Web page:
“Moving In Right Direction”: Ex-Leeds United Boss Believes He Shouldn’t Have Been Sacked

In a recent interview, former Leeds United head coach Jesse Marsch has admitted that his side were just a few more games away from kicking into another gear before he was relieved of his duties.

Eyebrows were raised when the American coach was named as the man to replace the highly-regarded and respected Marcelo Bielsa, who left Elland Road in February 2022 as a club legend, having taken the Peacocks to the Premier League for the first time in almost two decades.

Marsch had never managed in England before and was coming to Yorkshire off the back of a brief failed stint with RB Leipzig in Germany despite his overarching success with its sister club RB Salzburg in Austria.

The ex-New York Red Bulls manager had a difficult time in charge of the Peacocks but managed to guide the club to marginal safety on the final day of the 2021/22 season with a vital 2-1 victory away at Brentford.

Nevertheless, his first full season in charge went pretty badly. Having spent £140 million during the 2022/23 campaign under his tutelage, Marsch was sacked in February this year as the Whites were sitting just outside the relegation zone, but only on goal difference.

Marsch was eventually succeeded by Javi Gracia and later Sam Allardyce but Leeds were unable to keep themselves in the top tier and now reside in the Championship where Daniel Farke is hoping to take them back up.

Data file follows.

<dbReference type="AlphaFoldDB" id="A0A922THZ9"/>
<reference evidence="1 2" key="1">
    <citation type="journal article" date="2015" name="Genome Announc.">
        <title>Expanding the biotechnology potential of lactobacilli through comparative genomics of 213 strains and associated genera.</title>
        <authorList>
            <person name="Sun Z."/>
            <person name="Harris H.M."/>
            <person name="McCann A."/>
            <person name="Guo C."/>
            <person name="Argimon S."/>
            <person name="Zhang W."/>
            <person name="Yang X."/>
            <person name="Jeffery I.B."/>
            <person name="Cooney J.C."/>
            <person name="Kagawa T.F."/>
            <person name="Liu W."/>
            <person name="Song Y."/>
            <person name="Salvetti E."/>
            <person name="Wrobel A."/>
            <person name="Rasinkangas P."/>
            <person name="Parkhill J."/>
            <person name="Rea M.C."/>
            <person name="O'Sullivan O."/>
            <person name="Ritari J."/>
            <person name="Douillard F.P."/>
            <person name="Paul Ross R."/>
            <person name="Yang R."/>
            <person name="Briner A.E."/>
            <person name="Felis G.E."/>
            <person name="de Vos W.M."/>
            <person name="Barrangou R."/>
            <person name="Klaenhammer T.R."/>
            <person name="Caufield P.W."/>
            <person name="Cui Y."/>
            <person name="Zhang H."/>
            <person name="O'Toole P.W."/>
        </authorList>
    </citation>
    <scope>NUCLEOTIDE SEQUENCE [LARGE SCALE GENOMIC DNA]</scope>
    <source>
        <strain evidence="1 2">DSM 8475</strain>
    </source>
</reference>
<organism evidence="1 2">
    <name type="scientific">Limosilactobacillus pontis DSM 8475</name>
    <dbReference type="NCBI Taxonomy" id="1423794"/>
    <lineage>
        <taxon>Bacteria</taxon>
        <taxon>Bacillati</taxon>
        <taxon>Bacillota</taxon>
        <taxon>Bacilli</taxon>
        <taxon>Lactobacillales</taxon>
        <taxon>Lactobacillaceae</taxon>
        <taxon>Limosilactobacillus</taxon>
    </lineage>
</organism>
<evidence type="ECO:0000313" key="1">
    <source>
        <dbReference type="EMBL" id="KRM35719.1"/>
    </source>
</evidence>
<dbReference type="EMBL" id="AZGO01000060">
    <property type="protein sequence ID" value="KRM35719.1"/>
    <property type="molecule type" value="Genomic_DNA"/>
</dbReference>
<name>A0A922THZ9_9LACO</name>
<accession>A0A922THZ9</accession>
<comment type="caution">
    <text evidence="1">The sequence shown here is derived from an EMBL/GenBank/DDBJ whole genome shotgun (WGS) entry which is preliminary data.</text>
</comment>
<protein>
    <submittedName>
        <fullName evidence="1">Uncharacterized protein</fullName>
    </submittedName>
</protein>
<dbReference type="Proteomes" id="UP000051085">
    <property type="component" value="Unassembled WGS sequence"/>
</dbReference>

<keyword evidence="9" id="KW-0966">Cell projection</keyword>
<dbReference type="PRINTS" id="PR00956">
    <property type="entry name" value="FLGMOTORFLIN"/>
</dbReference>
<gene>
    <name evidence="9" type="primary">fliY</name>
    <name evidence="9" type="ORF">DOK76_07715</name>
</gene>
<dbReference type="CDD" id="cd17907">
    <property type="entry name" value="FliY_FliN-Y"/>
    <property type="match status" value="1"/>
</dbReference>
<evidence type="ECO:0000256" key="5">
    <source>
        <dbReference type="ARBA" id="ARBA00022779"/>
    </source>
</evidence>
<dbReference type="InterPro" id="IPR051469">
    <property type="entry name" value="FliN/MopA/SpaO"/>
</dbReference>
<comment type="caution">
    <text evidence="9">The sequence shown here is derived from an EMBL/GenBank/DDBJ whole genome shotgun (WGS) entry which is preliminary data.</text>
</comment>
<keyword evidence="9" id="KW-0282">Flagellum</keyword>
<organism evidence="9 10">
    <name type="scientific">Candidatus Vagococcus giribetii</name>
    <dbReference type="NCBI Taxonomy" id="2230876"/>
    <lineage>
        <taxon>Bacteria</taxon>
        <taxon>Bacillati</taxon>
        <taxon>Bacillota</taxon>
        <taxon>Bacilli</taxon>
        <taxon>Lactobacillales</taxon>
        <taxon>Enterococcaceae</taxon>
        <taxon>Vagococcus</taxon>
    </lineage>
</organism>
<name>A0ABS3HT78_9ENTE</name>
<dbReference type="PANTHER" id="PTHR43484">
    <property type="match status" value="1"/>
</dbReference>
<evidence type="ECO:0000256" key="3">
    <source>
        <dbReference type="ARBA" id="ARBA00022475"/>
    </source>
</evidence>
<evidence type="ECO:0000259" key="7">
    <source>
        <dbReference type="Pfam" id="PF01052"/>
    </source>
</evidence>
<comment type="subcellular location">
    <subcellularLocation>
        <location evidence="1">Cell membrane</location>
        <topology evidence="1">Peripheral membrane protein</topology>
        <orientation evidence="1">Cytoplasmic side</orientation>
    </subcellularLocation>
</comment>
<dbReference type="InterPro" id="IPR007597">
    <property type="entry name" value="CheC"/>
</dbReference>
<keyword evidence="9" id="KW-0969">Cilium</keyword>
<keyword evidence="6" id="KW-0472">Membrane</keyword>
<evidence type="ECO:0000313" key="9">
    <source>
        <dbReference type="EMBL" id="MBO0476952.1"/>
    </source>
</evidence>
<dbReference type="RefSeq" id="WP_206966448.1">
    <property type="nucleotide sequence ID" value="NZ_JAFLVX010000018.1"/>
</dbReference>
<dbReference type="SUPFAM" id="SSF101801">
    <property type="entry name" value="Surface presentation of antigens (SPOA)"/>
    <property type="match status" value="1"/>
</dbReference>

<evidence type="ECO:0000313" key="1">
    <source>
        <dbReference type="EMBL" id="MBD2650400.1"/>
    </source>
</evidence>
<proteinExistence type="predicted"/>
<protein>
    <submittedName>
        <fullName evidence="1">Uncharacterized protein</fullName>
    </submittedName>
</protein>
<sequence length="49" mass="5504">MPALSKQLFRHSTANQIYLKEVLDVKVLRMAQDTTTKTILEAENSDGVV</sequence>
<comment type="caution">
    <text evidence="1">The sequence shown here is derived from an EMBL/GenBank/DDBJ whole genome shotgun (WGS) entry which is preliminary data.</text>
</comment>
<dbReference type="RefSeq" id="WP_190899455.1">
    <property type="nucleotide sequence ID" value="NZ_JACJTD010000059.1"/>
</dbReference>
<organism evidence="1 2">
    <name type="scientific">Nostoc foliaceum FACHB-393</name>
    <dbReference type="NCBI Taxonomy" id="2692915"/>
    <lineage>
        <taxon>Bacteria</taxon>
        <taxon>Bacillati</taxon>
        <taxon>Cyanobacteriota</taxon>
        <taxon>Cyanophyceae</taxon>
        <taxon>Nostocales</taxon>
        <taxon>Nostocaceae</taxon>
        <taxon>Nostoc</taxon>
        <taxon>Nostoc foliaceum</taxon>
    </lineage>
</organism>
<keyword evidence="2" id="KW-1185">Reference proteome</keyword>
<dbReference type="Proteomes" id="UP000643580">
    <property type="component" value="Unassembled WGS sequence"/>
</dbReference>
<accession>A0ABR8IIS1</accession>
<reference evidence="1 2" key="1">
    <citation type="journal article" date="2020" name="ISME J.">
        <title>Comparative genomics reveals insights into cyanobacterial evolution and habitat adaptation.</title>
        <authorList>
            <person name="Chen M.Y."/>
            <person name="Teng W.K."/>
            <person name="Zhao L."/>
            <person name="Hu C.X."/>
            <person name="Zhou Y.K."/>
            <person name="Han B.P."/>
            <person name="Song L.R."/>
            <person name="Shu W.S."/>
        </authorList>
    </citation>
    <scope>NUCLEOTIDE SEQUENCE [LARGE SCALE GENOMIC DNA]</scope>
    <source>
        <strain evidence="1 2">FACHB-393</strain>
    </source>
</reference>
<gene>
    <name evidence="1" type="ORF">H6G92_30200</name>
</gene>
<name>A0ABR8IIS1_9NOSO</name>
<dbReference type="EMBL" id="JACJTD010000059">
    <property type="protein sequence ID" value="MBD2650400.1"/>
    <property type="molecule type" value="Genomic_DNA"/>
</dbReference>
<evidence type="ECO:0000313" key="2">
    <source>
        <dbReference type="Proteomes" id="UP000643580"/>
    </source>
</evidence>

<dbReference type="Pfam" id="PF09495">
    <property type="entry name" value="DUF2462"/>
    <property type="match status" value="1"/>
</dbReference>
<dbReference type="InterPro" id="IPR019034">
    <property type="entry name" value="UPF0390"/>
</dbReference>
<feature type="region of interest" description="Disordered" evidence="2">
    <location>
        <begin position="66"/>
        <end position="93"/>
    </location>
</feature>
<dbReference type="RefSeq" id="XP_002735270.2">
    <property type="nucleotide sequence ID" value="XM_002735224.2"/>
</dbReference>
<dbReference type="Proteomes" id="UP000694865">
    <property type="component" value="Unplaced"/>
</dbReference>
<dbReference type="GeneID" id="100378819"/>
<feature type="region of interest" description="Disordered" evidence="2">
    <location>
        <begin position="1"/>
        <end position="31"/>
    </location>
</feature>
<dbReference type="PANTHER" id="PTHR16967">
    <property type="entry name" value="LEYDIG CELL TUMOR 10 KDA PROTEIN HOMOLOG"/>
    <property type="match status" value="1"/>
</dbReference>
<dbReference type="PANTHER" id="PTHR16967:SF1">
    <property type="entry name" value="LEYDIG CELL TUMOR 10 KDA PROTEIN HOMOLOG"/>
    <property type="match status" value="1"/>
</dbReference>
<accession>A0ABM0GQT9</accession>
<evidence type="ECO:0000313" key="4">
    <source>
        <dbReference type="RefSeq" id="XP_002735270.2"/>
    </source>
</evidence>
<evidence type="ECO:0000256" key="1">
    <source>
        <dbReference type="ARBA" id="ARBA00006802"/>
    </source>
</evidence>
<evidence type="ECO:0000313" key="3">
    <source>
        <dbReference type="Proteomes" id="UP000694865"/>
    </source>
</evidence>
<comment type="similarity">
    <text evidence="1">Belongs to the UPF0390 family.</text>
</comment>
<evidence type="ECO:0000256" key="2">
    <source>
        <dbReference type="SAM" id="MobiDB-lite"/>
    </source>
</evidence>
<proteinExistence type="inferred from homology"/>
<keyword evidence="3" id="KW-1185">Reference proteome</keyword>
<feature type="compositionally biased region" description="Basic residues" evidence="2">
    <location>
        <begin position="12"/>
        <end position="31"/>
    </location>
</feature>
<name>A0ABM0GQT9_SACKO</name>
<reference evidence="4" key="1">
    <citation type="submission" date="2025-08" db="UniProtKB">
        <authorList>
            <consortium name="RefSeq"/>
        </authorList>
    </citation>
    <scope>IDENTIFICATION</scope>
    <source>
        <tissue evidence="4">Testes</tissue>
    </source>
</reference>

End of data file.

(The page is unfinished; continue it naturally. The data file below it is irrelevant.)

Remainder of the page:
However, in a recent interview with The Daily Mail, Marsch claimed that he could have kept the side in the league had he been left in charge, admitting that former owner Andrea Radrizzani had lost his nerve [quotes via Caught Offside]:

“We were a couple results away from really getting everything moving.

“I believe everything was already moving the right direction. But in the end, the owner just lost his nerve. And he paid the price for it.”

Writer’s View

When Marsch was dismissed, Leeds United should have been higher in the table on expected points. However, in such a savage business like football, decisions are cut-throat. Leeds were at risk of going down and the board acted quickly.

In hindsight, perhaps it was the wrong decision, but the club are now back in motion under Farke and looked primed for a return to the top-flight at the first time of asking so maybe hindsight is shifting more favourably towards sacking him once again.

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About Adam Scully 655 Articles
Deputy Head of Writing

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